Overcoming Daze of His Life : A Former Couch Potato Hooked on Soap Operas, Steve Barnett Rededicated Himself to Track and Field and the Results Have Been Surprising

Times Staff Writer

Although he knew he should have been lifting weights in preparation for the track and field season, Steve Barnett spent countless afternoons during the fall of 1987 sprawled on a couch in his Glendale home, eating junk food, with his eyes glued to "Days of Our Lives." When the program ended, Barnett would invariably nod off and awaken long after his Glendale College teammates had finished their workout.

Barnett's obsession with soap operas was apropos--his freshman year, to that point, was a washout.

"I'd think, 'God, I'm such a bum,' " he said. " 'I'm just being lazy.' "

A point with which Glendale throwing coach Steve Gold wasn't about to argue. Barnett--by Gold's reckoning--was an enormous javelin prospect with a minuscule heart. He was the kind of athlete who relies on pure ability to tear through the high school ranks but lacks the commitment to compete at the collegiate level.

During the past year and a half, Gold has watched his original appraisal of Barnett disintegrate. Barnett's wind sprints no longer consist of jaunts to the kitchen between commercials. And when he reclines in the afternoon these days, he's probably lying down to bench press.

Barnett, a sophomore, saw his new-found dedication pay off Saturday. Despite battling a sprained ankle sustained a day earlier, and waiting for two hours in sweltering heat, Barnett finished second in the Southern California junior college preliminaries with a throw of 208 feet, 5 inches. A week earlier, in the Western State Conference finals at Bakersfield, Barnett set school and meet records with a throw of 207-6. He will throw again Saturday in the Southern California finals at Cerritos College.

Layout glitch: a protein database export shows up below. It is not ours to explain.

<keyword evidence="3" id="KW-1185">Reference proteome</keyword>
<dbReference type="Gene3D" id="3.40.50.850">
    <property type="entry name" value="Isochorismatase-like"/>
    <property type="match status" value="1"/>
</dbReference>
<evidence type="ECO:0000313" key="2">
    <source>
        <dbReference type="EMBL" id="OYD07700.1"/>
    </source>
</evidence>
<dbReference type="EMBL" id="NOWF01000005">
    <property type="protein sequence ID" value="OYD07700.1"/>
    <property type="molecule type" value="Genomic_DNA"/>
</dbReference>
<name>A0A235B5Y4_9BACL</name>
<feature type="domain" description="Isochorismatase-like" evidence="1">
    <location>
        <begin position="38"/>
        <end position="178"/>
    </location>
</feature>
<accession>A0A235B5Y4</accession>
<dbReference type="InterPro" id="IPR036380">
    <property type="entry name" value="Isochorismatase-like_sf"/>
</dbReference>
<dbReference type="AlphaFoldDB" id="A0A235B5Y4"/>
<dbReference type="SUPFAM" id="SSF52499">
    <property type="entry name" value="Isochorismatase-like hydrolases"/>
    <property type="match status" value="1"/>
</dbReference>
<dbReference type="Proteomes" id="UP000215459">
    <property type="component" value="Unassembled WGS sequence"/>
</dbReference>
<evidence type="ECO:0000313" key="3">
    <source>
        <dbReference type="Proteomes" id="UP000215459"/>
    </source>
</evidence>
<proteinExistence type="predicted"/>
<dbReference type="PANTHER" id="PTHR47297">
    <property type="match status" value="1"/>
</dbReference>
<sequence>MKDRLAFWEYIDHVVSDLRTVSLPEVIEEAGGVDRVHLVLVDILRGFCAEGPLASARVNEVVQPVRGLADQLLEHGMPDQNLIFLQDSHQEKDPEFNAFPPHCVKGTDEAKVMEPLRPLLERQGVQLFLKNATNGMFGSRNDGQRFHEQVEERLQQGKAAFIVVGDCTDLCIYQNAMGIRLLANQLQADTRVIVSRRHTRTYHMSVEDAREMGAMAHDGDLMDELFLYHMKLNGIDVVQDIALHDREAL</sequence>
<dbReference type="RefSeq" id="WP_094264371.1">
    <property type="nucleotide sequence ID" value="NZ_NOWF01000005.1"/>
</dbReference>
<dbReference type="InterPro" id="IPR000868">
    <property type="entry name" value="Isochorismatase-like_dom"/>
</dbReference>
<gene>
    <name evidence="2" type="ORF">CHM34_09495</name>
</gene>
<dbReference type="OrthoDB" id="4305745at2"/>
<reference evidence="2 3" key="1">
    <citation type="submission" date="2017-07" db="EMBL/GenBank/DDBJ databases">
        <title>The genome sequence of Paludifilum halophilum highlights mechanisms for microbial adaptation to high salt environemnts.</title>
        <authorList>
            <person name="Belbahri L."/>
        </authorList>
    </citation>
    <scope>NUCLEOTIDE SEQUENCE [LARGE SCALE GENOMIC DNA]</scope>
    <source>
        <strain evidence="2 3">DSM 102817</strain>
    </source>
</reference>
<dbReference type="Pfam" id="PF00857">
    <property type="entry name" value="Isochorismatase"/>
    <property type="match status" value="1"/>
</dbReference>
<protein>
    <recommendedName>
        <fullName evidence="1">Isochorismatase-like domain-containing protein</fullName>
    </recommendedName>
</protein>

Last weekend's effort placed Barnett fourth in Southern California behind Jerry Vitelli of Pasadena (215-0), Roberto Vasquez of Saddleback (211-7) and Riverside's Richard Doering (209-7).

Barnett's turnaround began in the spring of 1988 when he took an unannounced three-day hiatus from practice--not wholly out of character in light of his earlier addiction to daytime television. Barnett evaluated his priorities and decided to devote himself to the javelin.

Teammates, such as shotputter Linda Benioff, also played a role in the metamorphosis. Benioff was a self-appointed volunteer in the campaign to badger Barnett.

"I'd say, 'Steve, you're going to have to start lifting if you want to go anywhere,' " Benioff said. " 'Stop worrying about looking good. Go out there and sweat. Don't worry about messing up your hair--you can comb it later.' "

Barnett, who graduated from Hart High in Newhall before moving to Glendale to live with his mother, entered college with the intention of competing in the shotput. At Hart, he had a personal record of 55-6 1/2, good for second in the Southern Section 3-A Division championships.

Moving from the 12-pound high school shot to the collegiate 16-pounder was a difficult transition for Barnett.

"It made me feel weak," he said of the change. "I could beat people with a 12-pound shot and I could only throw the new one 40 feet. I was completely questioning my ability."

Barnett also had a tough time making friends at Glendale.

"I was popular at my high school and I come to college and I know zero people," he said. "I was in shock. I was just depressed about everything.

"If I had quit last year, I would be a mess."

But hurling the javelin for the first time was no panacea. Barnett began by launching dying quails that landed about 40 feet shy of where his throws wind up now. "He would collapse when he threw," Gold said. "Instead of standing up tall when he released, he would get down small."

Barnett found his throwing rhythm toward the end of last season and began to challenge more experienced teammates. In the 1988 conference preliminaries at Santa Barbara, Barnett qualified for the finals.

A week later, Barnett finished seventh in the Southern California finals, missing a berth in the state championships by one place.

"Honestly, I didn't even expect to get out of conference prelims and I just kept getting better and better," Barnett said. "So when I didn't make (the state championships), it was like, 'Aw, shucks.' "

Barnett says failing to make the championships this season would be far more traumatic.

Recently, he has developed a feeling of fluidity in his throws.

"It's all coming together right now," he said. "I can definitely feel a difference. I feel more coordinated and more in control of my body."

And more in control of his afternoons.

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